By Nando Pelusi
Humor doesn’t typically come to mind in the same breath as depression. But humor can be an important ally in getting beyond the rigidity of thinking that accompanies depression and keeps people locked into a depressed state of mind.
Cultivating a humorous mindset helps you see yourself and any situation with a more supple mind so that you are not locked into a negative view. Depression is both caused by and causes the inability to see options and choices we otherwise would.
Take a common situation: someone feels very depressed in the wake of having failed at something. They cancel plans and withdraw from social opportunities. They don’t feel “up to it.” Under the surface, perhaps out of view of the conscious mind, the person might feel that the failure disqualifies him from the human race. However, turning around and asking out loud, “Does that disqualify me from the human race?” is humorous. It highlights the absurdity of the extreme conclusion.
We’re not talking stand-up comedy, but insight-oriented commentary, achieved via anecdote and metaphor. You might feel down from a cutting remark your spouse made. But you could ask yourself: Does that “cutting” remark draw blood? Noting the metaphor puts it in its place—an obnoxious comment, but not a searing one.
Humor fosters acceptance of our humanness and our foibles. It is not sarcasm or put-downs. What we are looking for is gentle, playful perspective that embraces humanness but never at the expense of others—or of ourselves. The goal is not to take life too seriously.
So how to foster good humor?
- Choose to allow yourself to laugh at your own behaviors and beliefs—but not at yourself. Make that distinction clearly.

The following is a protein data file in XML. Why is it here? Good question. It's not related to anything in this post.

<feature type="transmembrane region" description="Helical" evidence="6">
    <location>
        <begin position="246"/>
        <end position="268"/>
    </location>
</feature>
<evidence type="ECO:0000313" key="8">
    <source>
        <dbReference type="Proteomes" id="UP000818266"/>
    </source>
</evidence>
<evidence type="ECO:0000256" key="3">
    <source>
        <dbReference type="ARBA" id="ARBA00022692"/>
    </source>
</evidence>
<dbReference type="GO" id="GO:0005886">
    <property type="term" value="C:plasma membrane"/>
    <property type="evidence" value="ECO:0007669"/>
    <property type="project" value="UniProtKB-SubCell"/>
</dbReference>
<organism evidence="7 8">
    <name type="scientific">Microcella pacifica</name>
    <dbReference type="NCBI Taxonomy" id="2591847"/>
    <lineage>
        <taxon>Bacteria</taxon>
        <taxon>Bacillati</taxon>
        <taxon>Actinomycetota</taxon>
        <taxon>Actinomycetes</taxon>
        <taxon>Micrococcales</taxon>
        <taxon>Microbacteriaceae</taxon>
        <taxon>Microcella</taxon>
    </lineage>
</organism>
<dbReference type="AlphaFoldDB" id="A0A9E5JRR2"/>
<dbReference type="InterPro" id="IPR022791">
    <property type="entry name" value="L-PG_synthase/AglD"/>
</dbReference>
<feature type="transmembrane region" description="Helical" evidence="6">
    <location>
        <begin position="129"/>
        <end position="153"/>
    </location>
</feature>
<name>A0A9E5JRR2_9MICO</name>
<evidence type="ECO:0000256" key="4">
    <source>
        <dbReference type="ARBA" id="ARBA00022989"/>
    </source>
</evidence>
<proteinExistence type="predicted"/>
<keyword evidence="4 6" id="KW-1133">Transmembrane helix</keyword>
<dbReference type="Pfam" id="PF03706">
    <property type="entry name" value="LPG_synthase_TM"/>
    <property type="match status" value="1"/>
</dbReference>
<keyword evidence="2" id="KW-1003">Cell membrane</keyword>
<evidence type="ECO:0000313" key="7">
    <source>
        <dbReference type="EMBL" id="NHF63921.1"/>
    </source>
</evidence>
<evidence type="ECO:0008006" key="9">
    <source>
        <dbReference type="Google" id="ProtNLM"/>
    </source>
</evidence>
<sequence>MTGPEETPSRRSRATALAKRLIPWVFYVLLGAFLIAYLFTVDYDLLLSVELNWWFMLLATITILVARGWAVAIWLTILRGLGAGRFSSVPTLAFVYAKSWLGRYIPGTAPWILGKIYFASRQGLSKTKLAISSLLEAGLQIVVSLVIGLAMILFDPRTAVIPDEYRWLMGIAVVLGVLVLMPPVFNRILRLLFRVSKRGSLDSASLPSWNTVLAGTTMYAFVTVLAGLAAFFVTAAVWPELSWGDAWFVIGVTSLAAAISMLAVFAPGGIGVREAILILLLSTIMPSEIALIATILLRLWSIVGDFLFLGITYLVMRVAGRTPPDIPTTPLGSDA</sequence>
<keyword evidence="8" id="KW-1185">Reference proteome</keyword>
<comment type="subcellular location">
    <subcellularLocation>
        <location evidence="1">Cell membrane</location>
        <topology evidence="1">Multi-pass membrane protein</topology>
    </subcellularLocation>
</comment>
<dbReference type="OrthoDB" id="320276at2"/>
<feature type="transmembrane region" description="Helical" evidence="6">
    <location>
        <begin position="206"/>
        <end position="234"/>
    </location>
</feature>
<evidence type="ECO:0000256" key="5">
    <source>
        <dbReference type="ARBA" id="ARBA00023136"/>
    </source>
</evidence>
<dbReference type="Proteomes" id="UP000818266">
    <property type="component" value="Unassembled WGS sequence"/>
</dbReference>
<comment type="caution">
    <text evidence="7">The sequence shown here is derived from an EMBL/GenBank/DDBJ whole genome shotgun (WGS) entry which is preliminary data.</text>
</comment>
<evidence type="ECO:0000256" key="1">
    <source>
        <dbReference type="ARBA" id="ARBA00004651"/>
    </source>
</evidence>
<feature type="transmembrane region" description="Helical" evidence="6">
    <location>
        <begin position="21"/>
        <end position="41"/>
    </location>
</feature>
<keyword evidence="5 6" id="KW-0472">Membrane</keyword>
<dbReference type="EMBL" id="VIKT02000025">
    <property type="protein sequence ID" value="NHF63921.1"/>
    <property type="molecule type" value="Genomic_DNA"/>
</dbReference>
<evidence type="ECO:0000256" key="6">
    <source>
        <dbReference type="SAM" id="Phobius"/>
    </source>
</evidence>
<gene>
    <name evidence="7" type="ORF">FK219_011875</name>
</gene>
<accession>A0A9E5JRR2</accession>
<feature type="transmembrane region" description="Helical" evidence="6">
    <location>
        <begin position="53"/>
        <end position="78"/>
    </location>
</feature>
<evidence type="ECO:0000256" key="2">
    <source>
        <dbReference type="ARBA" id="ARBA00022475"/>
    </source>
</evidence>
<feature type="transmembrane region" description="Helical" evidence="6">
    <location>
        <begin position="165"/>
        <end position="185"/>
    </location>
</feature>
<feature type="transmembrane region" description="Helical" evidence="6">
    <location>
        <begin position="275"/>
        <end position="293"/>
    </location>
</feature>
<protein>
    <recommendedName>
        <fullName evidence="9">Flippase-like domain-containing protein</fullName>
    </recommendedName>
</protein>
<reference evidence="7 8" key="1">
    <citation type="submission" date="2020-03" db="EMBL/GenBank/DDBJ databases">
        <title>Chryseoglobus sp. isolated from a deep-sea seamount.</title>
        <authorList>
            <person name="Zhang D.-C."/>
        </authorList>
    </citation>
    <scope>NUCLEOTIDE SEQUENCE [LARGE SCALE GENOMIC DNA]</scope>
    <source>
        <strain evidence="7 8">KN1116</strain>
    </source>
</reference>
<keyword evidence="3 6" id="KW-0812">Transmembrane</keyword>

See your life not as a distraught drama but as a romantic comedy. Recognize the inherent farce-like quality in situations including sex and relationships.
Cultivating humor not only makes life more bearable, it makes you more attractive to others. Study upon study shows that a sense of humor is high up on the list of traits that most people seek in a partner.
- Insert silliness. Fill your life with one goofy thing a day. Make an unusual observation about someone. Or do something you normally wouldn’t do. Wear something silly. You will learn that nothing terrible happens—and you may also discover that something good often happens.
- Puncture a rigid mindset with a mental exercise called “paradoxical intention.”
Suppose you have to give a speech and you are unduly anxious about looking uncomfortable. You can overcome the fear of failure by deliberately focusing on it and humorously exaggerating the very effects you fear.
Say you are worried about having to speak publicly and sweating profusely. Deliberately imagine a humorous situation where you are—literally—sweating like a fountain and spewing enough to drown the first row of the audience. Accept that you sweat like a fountain; imagine it and then think, what is the worst that could happen?
- Exaggeration is funny because it skewers the falsehood. If you fail at a test or perform poorly at an audition, you could erroneously call yourself a failure. That, however, is an overgeneralization. Alternatively, you could see yourself as someone who failed at this particular thing, but in no way does that stamp you forever in this way.
Find the humor by saying, this makes me an utter wretch, a failure now and forever, a doomed and worthless subhuman, because I didn’t get the part that I wanted or my partner isn’t giving me the attention I want. Get into the exaggeration until you see the absurdity of seeing yourself as a “total failure.”
- Walk down the street remembering that people are nude under their clothes. It reduces fear of others. Such thoughts can take people of high status from deity to human. It helps to remember that everyone yells at their kids, spills ketchup, goes to the bathroom.
- Play to an audience. Think of stories and items that would make others laugh.
- Be sensitive to the words you use. They can rigidify or help loosen up your thinking.
- Create cute, funny neologisms with your partner. Call it goofifying. Creating your own funny expressions for your experiences makes you more flexible and allows you to interpret and assess reality better.
- Smile. Here’s a favorite silly joke I can’t resist passing along: What does an agnostic, dyslexic insomniac do? Stays up all night and wonders if there is a dog.
Source Psychology Today